Ylands – How to Build a Non Primitive Ship Without Iron

Ship Without Iron

Step 1: Getting Planks

Your going to need a kiln. You can get a kiln with clay, on the tropical island, it can be found across for the tutorial from sleeping as shown here.

You will then need to craft raw glass with sand. Sand can be acquired by hitting the sand near the coast with a stone pick. You will need 3 raw glass and some other materials in order to create an obsidian saw.

You might as well also create a obsidian pick as this is a direct upgrade from the stone pick.

Now that you have a saw, you will need 40 planks for a junk ship. Planks are made with logs and a saw.

Step 2: Getting Wooden Nails

Since we are creating a junk ship, we only need wooden nails unlike the other ships that need metal ones. You can chop down a tree with a stone axe and get wooden pieces from it. You can then turn these wooden pieces into nails, remember to also get the logs to turn into planks or to create a dock for your ship.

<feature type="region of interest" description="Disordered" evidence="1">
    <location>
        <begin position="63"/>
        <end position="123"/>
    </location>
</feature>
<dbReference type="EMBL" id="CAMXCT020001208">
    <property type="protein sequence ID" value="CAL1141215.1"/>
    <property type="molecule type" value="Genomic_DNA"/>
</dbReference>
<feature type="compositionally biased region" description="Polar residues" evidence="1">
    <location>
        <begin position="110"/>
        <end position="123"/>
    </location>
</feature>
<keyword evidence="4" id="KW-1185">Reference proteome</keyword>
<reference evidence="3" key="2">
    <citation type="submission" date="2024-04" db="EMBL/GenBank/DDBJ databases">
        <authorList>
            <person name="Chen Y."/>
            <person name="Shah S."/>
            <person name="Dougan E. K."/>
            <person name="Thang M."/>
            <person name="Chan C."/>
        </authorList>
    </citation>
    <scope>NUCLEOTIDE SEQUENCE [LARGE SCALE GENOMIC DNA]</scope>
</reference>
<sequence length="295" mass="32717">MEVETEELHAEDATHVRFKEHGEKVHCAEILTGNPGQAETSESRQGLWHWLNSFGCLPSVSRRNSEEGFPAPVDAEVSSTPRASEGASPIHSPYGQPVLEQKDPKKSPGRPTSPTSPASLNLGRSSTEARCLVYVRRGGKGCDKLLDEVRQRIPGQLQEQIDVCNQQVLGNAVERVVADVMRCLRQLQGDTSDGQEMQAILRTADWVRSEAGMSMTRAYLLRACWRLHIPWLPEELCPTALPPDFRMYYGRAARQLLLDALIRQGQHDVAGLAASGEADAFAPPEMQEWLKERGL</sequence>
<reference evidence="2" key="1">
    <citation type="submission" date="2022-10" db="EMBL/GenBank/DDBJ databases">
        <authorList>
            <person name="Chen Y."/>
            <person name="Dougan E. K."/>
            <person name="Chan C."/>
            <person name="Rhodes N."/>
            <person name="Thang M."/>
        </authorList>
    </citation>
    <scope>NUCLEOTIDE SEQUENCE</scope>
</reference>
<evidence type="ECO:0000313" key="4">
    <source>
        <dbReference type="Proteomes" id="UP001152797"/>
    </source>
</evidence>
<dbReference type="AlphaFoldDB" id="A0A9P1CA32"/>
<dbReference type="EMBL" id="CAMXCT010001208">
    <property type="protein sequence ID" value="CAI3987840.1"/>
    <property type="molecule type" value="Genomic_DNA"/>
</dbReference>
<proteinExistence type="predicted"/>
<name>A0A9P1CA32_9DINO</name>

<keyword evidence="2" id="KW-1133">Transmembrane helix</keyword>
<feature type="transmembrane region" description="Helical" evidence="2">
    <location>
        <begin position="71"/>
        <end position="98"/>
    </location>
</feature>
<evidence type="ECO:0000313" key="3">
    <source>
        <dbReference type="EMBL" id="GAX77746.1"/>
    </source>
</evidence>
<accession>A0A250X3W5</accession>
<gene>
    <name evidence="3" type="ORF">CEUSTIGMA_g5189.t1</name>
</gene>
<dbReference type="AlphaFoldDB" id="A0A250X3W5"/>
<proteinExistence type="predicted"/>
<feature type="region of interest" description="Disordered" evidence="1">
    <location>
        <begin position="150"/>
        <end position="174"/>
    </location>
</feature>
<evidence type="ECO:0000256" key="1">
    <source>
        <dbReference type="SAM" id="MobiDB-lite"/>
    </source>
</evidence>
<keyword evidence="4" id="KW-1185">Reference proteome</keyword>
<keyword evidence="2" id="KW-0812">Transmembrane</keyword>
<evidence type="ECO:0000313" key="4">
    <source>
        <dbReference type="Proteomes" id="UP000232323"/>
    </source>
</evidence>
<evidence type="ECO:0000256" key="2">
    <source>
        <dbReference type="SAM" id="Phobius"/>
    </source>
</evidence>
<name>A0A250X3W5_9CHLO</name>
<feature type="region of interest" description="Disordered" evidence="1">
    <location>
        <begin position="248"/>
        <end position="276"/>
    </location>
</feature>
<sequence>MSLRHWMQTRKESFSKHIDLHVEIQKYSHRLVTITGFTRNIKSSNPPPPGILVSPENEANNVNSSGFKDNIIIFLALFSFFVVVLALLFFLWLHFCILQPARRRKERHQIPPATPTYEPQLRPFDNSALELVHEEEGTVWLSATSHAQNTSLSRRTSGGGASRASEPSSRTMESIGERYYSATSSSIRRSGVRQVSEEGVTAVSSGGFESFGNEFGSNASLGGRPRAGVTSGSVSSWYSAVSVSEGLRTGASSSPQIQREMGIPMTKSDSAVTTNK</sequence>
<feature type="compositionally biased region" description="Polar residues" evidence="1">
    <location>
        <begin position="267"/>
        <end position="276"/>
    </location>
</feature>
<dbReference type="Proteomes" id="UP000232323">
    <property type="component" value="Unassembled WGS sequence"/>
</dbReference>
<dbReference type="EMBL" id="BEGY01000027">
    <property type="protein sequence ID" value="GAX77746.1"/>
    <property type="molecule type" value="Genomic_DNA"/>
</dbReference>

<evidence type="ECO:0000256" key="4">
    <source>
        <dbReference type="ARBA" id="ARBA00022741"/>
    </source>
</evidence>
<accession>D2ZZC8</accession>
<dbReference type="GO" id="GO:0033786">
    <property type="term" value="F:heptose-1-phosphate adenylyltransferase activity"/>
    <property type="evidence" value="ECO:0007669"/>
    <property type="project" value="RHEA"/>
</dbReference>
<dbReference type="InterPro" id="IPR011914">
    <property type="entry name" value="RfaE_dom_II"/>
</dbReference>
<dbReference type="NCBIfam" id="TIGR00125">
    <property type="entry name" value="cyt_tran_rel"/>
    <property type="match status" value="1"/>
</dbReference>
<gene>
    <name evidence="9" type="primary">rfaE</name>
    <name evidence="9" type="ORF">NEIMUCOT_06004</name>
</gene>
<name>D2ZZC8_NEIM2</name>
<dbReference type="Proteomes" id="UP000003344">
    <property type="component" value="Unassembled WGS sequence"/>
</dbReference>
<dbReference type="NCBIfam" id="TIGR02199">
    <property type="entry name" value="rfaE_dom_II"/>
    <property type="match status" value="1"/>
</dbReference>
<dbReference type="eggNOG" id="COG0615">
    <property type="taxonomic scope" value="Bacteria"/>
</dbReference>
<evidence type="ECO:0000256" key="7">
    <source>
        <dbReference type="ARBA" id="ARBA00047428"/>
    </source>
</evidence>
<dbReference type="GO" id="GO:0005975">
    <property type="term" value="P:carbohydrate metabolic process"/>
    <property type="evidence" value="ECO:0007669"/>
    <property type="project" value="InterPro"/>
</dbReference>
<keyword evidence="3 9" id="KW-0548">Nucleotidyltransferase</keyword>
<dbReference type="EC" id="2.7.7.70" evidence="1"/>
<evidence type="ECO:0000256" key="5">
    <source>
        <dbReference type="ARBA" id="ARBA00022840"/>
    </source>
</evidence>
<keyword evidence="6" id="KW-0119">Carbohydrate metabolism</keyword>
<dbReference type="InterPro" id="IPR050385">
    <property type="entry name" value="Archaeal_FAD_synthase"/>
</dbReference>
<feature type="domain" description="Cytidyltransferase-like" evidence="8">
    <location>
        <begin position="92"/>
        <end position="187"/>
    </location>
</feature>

Step 3: Making a Dock

You need to create a dock since bigger ships hate being in shallow water. You can create a dock out of anything, i used logs for mine but you could make yours out of something else.

Final Step: Getting All the Other Resources

You need a stone chunk from mining rocks with a pick. You will also need some cloth for the sails, keep in mind that even with one large sail, ships are really slow, so I recommend if you want a fast boat that you use 3 large sails. This will take some cotton, but your ship afterwards will reach a speed of around 19 blocks per second according to the wiki. It would also be wise to make a lower deck using logs or blocks to have your sails on the upper deck so you can flex on your friends so you can have more space to store stuff.

Jan Bonkoski
About Jan Bonkoski 823 Articles
A lifelong gamer Jan Bakowski, also known as Lazy Dice, was always interested in gaming and writing. He lives in Poland (Wrocław). His passion for games began with The Legend of Zelda: Ocarina of Time on the Nintendo 64 back in 1998. Proud owner of Steam Deck, which has become his primary gaming platform. He’s been making guides since 2012. Sharing his gaming experience with other players has become not only his hobby but also his job.

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